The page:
In the previous article, we knew the first thing about some local exploitation techniques and try to find some hidden features of the softwares on your computer. Hope you guys have fun with it.
Today, we are focus on finding invalid Privileges, Permissions, and ACLs in Windows operating systems especially the silver bullet – Antivirus. I took my anvirus – Avira as a victim here.
What is An access control list (ACL) ?
In Windows operating systems in particular, system objects with incorrect or inappropriately secured ACLs are common.
I think we An access control list (ACL) is a list of access control entries (ACE). Each ACE in an ACL identifies a trustee and specifies the access rights allowed, denied, or audited for that trustee. The security descriptor for a securable object can contain two types of ACLs: a DACL and a SACL
A discretionary access control list (DACL) identifies the trustees that are allowed or denied access to a securable object. When a process tries to access a securable object, the system checks the ACEs in the object’s DACL to determine whether to grant access to it. If the object does not have a DACL, the system grants full access to everyone. If the object’s DACL has no ACEs, the system denies all attempts to access the object because the DACL does not allow any access rights. The system checks the ACEs in sequence until it finds one or more ACEs that allow all the requested access rights, or until any of the requested access rights are denied.
A system access control list (SACL) enables administrators to log attempts to access a secured object. Each ACE specifies the types of access attempts by a specified trustee that cause the system to generate a record in the security event log. An ACE in a SACL can generate audit records when an access attempt fails, when it succeeds, or both.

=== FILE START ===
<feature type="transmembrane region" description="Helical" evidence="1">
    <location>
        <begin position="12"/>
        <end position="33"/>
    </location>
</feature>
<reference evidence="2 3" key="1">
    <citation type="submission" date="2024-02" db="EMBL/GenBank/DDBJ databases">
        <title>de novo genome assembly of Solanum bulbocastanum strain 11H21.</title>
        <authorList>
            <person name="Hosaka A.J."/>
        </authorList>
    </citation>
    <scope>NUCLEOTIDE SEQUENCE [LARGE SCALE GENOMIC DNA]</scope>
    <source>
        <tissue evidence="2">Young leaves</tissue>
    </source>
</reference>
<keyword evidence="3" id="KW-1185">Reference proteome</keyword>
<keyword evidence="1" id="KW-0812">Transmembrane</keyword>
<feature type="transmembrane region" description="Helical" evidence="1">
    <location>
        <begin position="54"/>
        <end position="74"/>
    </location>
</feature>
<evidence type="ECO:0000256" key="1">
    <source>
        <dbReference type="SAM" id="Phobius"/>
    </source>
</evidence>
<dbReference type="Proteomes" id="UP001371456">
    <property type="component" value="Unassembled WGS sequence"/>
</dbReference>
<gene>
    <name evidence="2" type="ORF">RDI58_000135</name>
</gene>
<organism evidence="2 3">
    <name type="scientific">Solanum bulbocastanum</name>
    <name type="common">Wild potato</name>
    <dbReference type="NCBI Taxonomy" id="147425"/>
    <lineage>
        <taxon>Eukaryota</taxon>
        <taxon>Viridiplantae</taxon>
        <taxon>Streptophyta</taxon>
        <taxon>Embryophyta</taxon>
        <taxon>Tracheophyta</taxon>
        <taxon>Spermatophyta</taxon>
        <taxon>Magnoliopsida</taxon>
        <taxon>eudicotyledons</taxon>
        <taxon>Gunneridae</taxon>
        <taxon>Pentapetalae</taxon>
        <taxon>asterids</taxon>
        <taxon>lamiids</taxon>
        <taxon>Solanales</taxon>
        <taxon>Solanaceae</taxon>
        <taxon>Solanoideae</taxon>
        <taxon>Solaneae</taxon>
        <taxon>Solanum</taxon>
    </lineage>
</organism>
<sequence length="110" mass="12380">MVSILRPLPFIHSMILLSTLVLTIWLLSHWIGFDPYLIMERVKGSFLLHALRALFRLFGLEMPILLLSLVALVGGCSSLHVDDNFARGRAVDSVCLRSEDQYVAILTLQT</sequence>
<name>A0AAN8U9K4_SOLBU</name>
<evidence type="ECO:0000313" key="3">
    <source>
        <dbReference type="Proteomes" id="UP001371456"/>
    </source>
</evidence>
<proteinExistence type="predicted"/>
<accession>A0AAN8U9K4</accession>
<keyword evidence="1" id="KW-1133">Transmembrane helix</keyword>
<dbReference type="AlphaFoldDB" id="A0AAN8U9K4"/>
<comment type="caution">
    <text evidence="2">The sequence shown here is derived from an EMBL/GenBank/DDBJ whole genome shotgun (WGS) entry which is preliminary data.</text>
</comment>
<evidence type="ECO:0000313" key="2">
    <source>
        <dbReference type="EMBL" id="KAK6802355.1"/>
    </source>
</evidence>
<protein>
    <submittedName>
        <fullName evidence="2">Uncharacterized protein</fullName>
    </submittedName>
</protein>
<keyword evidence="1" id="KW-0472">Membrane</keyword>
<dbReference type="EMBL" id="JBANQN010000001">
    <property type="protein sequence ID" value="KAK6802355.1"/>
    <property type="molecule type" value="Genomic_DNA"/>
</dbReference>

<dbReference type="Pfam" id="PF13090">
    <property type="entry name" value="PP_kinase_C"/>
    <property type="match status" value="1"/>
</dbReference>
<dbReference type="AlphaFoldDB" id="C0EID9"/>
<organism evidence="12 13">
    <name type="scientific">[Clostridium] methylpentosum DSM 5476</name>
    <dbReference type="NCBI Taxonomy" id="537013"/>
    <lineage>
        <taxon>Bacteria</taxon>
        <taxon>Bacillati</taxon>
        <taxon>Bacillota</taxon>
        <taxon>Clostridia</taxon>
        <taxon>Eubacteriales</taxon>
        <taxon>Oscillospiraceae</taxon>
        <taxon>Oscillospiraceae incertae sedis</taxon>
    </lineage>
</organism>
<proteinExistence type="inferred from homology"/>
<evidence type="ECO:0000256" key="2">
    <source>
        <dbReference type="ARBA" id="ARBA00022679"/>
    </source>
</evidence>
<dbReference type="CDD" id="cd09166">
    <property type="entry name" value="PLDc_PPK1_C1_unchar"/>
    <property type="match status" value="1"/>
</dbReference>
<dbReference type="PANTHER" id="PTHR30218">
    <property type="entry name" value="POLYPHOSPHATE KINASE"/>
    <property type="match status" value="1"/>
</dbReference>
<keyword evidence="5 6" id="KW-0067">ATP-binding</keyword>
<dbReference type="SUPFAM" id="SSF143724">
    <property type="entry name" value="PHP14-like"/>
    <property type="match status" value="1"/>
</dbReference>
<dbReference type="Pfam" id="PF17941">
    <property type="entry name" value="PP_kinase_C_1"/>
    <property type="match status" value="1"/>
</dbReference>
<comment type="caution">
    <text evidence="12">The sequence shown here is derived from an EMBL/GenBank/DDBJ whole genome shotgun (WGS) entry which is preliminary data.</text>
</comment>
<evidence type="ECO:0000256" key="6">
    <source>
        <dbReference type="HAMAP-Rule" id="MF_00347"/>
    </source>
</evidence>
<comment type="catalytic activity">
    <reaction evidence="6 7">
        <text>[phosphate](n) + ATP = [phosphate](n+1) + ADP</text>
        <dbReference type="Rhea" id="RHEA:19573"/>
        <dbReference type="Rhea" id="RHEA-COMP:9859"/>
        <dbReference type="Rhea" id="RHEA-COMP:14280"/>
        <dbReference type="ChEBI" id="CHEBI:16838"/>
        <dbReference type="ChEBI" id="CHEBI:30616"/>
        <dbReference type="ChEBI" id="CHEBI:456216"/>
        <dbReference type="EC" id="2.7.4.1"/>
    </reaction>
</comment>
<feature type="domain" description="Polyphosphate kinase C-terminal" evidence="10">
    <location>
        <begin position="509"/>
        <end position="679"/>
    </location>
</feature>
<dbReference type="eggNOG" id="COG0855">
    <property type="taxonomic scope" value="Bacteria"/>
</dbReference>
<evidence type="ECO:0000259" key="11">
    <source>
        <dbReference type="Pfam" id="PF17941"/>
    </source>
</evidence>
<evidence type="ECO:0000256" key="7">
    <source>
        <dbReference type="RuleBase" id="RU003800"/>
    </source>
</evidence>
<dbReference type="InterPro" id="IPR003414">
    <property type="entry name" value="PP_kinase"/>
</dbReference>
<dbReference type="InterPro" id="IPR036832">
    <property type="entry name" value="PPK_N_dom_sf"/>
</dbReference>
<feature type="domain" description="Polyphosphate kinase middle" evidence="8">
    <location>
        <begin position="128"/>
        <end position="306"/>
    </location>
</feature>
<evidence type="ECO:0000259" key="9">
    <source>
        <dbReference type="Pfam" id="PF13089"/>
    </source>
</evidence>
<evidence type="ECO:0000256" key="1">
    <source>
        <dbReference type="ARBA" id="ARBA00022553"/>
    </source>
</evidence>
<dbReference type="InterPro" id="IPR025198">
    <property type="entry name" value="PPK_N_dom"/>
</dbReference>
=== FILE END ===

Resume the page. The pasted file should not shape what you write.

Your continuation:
How to check if we could do a local exploit base on it ?
Firstly, if a privileged application is running as SYSTEM, uses some objects with insecure privileges (ACLs) that allow a normal non-privileged user to modify or interact with them in a way that allows the escalation of privileges.
For example, sometimes a process or application thread is executed as SYSTEM, and with the highest possible integrity level (also SYSTEM), but has no owner. So funny, right? Well, you may be surprised by the number of products that used to have such bugs.
Checking weak DACL issues is not too hard with us. It could be done manually without the help of any tool.
To check whether a software is vulnerable to this issue, you just need to right click on the folder ( the directory – files ) and go to the “security” tag. If “Everyone” group has a “full control” permission, then probably we have a brand new local vulnerability.
Firstly, checking the ACL of the software’s services is quite different from the installation directory, it could be check by using a tool from Microsoft: sc.exe
If the error doesn’t appear, after run this command, hacker could change the binary path of a Windows Service, and run a malware under his control
Secondly, we could check process named avguard.exe of Avira Antivirus, which its user and permission.
We could see it run under user: NT AUTHORITY\SYSTEM and it just have 2 groups permission: SYSTEM and Administrator.
If the object has no owner, the object’s owner should assign permissions as soon as possible. If not, anyone who can access this object can take ownership of it, then run it with the highest permission, and we have a potential security risk here.
Loading a malicious DLL to these processes
Another story that is when you find a process run with NT AUTHORITY\SYSTEM , you could try to load “an innocent DLL” to these processes. If it is possible, you know what I mean ? 😀
In this post, we know about the way to do a local exploitation using invalid Privileges, Permissions, and ACLs. You guys should check around your processes in your computer to see what could we do. If you find a funny case, just tell me. I always here for help.
Thank for reading, you guys.